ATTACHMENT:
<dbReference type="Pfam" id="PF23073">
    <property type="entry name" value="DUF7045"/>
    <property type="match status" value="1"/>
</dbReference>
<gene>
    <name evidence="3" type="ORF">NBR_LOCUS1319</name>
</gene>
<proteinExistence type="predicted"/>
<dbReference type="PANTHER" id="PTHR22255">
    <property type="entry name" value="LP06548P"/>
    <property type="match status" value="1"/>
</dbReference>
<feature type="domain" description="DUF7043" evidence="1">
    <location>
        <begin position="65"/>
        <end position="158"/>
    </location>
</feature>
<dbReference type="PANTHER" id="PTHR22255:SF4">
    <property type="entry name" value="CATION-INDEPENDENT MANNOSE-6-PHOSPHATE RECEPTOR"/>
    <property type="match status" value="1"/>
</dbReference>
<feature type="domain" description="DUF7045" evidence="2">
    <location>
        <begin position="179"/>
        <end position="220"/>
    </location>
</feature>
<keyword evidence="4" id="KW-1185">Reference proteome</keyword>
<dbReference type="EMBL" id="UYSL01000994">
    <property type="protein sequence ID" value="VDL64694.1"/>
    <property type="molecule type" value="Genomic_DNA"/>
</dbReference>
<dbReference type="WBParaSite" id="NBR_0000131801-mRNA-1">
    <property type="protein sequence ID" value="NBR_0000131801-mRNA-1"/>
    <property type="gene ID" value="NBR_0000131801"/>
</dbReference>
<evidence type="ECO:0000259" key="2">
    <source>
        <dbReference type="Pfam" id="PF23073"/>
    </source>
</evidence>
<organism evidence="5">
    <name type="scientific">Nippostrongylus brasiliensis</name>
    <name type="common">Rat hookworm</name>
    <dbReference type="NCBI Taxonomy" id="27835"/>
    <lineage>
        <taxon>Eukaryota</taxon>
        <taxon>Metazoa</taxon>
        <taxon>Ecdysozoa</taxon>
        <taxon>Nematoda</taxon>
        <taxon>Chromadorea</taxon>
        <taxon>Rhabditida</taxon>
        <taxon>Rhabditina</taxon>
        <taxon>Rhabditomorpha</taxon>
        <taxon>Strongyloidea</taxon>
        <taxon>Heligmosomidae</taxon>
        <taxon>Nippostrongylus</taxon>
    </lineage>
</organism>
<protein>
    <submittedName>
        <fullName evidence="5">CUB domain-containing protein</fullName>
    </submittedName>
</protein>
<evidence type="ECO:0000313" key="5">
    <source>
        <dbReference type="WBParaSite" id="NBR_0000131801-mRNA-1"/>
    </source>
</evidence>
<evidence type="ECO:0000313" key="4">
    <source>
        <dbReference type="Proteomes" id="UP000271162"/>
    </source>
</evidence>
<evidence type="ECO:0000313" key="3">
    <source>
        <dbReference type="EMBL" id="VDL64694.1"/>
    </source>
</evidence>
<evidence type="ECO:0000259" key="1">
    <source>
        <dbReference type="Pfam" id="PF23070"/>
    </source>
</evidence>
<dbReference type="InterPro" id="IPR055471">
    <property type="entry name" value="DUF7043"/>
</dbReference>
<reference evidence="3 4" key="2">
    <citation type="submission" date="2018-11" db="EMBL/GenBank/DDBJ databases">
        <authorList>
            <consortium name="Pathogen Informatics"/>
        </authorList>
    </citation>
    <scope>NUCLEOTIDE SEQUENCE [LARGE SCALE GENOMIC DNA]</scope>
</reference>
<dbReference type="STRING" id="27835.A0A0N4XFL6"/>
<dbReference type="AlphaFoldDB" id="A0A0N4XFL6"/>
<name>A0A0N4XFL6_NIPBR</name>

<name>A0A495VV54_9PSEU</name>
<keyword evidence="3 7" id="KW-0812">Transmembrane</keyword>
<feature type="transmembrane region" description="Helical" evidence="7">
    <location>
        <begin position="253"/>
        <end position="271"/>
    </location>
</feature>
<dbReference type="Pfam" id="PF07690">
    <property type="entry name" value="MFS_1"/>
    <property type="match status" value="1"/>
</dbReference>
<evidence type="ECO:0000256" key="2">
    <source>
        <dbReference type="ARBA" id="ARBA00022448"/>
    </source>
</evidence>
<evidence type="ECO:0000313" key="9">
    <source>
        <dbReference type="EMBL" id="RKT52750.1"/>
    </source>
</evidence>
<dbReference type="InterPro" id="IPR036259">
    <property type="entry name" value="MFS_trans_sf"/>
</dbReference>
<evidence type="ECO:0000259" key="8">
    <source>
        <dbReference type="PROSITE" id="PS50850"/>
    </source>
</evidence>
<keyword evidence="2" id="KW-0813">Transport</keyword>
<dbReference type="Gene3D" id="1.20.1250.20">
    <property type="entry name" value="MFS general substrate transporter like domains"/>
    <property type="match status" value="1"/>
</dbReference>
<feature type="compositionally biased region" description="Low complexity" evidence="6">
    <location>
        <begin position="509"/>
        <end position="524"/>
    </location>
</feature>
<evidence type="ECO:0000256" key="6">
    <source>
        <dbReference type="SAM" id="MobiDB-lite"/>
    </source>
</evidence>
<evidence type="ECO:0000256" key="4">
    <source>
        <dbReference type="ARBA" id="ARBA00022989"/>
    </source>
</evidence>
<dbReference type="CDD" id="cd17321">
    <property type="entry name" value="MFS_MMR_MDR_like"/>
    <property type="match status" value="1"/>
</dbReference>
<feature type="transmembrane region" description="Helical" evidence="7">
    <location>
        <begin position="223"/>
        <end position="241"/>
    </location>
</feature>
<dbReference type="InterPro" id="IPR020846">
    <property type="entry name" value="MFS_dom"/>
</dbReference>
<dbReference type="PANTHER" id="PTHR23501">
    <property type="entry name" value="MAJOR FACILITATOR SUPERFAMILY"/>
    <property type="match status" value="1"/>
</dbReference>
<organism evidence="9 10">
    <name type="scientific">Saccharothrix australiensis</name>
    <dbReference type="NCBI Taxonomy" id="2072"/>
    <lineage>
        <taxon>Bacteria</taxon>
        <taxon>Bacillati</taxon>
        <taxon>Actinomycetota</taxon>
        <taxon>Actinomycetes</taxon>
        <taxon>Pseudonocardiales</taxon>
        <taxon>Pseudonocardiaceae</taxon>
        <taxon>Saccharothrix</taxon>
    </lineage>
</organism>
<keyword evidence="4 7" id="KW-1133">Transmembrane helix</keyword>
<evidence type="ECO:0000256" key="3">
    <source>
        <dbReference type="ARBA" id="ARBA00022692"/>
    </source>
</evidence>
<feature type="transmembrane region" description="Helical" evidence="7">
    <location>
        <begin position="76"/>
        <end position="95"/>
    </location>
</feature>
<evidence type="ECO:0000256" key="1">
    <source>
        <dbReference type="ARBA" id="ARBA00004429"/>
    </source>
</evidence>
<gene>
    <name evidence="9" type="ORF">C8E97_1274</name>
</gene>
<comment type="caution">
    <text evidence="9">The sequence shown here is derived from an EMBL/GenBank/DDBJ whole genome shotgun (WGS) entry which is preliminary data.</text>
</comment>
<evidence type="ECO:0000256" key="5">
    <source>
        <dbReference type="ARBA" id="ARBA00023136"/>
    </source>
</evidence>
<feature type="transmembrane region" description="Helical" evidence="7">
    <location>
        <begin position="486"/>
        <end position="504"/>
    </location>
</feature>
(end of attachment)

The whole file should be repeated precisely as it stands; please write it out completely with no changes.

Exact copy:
<dbReference type="Pfam" id="PF23073">
    <property type="entry name" value="DUF7045"/>
    <property type="match status" value="1"/>
</dbReference>
<gene>
    <name evidence="3" type="ORF">NBR_LOCUS1319</name>
</gene>
<proteinExistence type="predicted"/>
<dbReference type="PANTHER" id="PTHR22255">
    <property type="entry name" value="LP06548P"/>
    <property type="match status" value="1"/>
</dbReference>
<feature type="domain" description="DUF7043" evidence="1">
    <location>
        <begin position="65"/>
        <end position="158"/>
    </location>
</feature>
<dbReference type="PANTHER" id="PTHR22255:SF4">
    <property type="entry name" value="CATION-INDEPENDENT MANNOSE-6-PHOSPHATE RECEPTOR"/>
    <property type="match status" value="1"/>
</dbReference>
<feature type="domain" description="DUF7045" evidence="2">
    <location>
        <begin position="179"/>
        <end position="220"/>
    </location>
</feature>
<keyword evidence="4" id="KW-1185">Reference proteome</keyword>
<dbReference type="EMBL" id="UYSL01000994">
    <property type="protein sequence ID" value="VDL64694.1"/>
    <property type="molecule type" value="Genomic_DNA"/>
</dbReference>
<dbReference type="WBParaSite" id="NBR_0000131801-mRNA-1">
    <property type="protein sequence ID" value="NBR_0000131801-mRNA-1"/>
    <property type="gene ID" value="NBR_0000131801"/>
</dbReference>
<evidence type="ECO:0000259" key="2">
    <source>
        <dbReference type="Pfam" id="PF23073"/>
    </source>
</evidence>
<organism evidence="5">
    <name type="scientific">Nippostrongylus brasiliensis</name>
    <name type="common">Rat hookworm</name>
    <dbReference type="NCBI Taxonomy" id="27835"/>
    <lineage>
        <taxon>Eukaryota</taxon>
        <taxon>Metazoa</taxon>
        <taxon>Ecdysozoa</taxon>
        <taxon>Nematoda</taxon>
        <taxon>Chromadorea</taxon>
        <taxon>Rhabditida</taxon>
        <taxon>Rhabditina</taxon>
        <taxon>Rhabditomorpha</taxon>
        <taxon>Strongyloidea</taxon>
        <taxon>Heligmosomidae</taxon>
        <taxon>Nippostrongylus</taxon>
    </lineage>
</organism>
<protein>
    <submittedName>
        <fullName evidence="5">CUB domain-containing protein</fullName>
    </submittedName>
</protein>
<evidence type="ECO:0000313" key="5">
    <source>
        <dbReference type="WBParaSite" id="NBR_0000131801-mRNA-1"/>
    </source>
</evidence>
<evidence type="ECO:0000313" key="4">
    <source>
        <dbReference type="Proteomes" id="UP000271162"/>
    </source>
</evidence>
<evidence type="ECO:0000313" key="3">
    <source>
        <dbReference type="EMBL" id="VDL64694.1"/>
    </source>
</evidence>
<evidence type="ECO:0000259" key="1">
    <source>
        <dbReference type="Pfam" id="PF23070"/>
    </source>
</evidence>
<dbReference type="InterPro" id="IPR055471">
    <property type="entry name" value="DUF7043"/>
</dbReference>
<reference evidence="3 4" key="2">
    <citation type="submission" date="2018-11" db="EMBL/GenBank/DDBJ databases">
        <authorList>
            <consortium name="Pathogen Informatics"/>
        </authorList>
    </citation>
    <scope>NUCLEOTIDE SEQUENCE [LARGE SCALE GENOMIC DNA]</scope>
</reference>
<dbReference type="STRING" id="27835.A0A0N4XFL6"/>
<dbReference type="AlphaFoldDB" id="A0A0N4XFL6"/>
<name>A0A0N4XFL6_NIPBR</name>

<name>A0A495VV54_9PSEU</name>
<keyword evidence="3 7" id="KW-0812">Transmembrane</keyword>
<feature type="transmembrane region" description="Helical" evidence="7">
    <location>
        <begin position="253"/>
        <end position="271"/>
    </location>
</feature>
<dbReference type="Pfam" id="PF07690">
    <property type="entry name" value="MFS_1"/>
    <property type="match status" value="1"/>
</dbReference>
<evidence type="ECO:0000256" key="2">
    <source>
        <dbReference type="ARBA" id="ARBA00022448"/>
    </source>
</evidence>
<evidence type="ECO:0000313" key="9">
    <source>
        <dbReference type="EMBL" id="RKT52750.1"/>
    </source>
</evidence>
<dbReference type="InterPro" id="IPR036259">
    <property type="entry name" value="MFS_trans_sf"/>
</dbReference>
<evidence type="ECO:0000259" key="8">
    <source>
        <dbReference type="PROSITE" id="PS50850"/>
    </source>
</evidence>
<keyword evidence="2" id="KW-0813">Transport</keyword>
<dbReference type="Gene3D" id="1.20.1250.20">
    <property type="entry name" value="MFS general substrate transporter like domains"/>
    <property type="match status" value="1"/>
</dbReference>
<feature type="compositionally biased region" description="Low complexity" evidence="6">
    <location>
        <begin position="509"/>
        <end position="524"/>
    </location>
</feature>
<evidence type="ECO:0000256" key="6">
    <source>
        <dbReference type="SAM" id="MobiDB-lite"/>
    </source>
</evidence>
<evidence type="ECO:0000256" key="4">
    <source>
        <dbReference type="ARBA" id="ARBA00022989"/>
    </source>
</evidence>
<dbReference type="CDD" id="cd17321">
    <property type="entry name" value="MFS_MMR_MDR_like"/>
    <property type="match status" value="1"/>
</dbReference>
<feature type="transmembrane region" description="Helical" evidence="7">
    <location>
        <begin position="223"/>
        <end position="241"/>
    </location>
</feature>
<dbReference type="InterPro" id="IPR020846">
    <property type="entry name" value="MFS_dom"/>
</dbReference>
<dbReference type="PANTHER" id="PTHR23501">
    <property type="entry name" value="MAJOR FACILITATOR SUPERFAMILY"/>
    <property type="match status" value="1"/>
</dbReference>
<organism evidence="9 10">
    <name type="scientific">Saccharothrix australiensis</name>
    <dbReference type="NCBI Taxonomy" id="2072"/>
    <lineage>
        <taxon>Bacteria</taxon>
        <taxon>Bacillati</taxon>
        <taxon>Actinomycetota</taxon>
        <taxon>Actinomycetes</taxon>
        <taxon>Pseudonocardiales</taxon>
        <taxon>Pseudonocardiaceae</taxon>
        <taxon>Saccharothrix</taxon>
    </lineage>
</organism>
<keyword evidence="4 7" id="KW-1133">Transmembrane helix</keyword>
<evidence type="ECO:0000256" key="3">
    <source>
        <dbReference type="ARBA" id="ARBA00022692"/>
    </source>
</evidence>
<feature type="transmembrane region" description="Helical" evidence="7">
    <location>
        <begin position="76"/>
        <end position="95"/>
    </location>
</feature>
<evidence type="ECO:0000256" key="1">
    <source>
        <dbReference type="ARBA" id="ARBA00004429"/>
    </source>
</evidence>
<gene>
    <name evidence="9" type="ORF">C8E97_1274</name>
</gene>
<comment type="caution">
    <text evidence="9">The sequence shown here is derived from an EMBL/GenBank/DDBJ whole genome shotgun (WGS) entry which is preliminary data.</text>
</comment>
<evidence type="ECO:0000256" key="5">
    <source>
        <dbReference type="ARBA" id="ARBA00023136"/>
    </source>
</evidence>
<feature type="transmembrane region" description="Helical" evidence="7">
    <location>
        <begin position="486"/>
        <end position="504"/>
    </location>
</feature>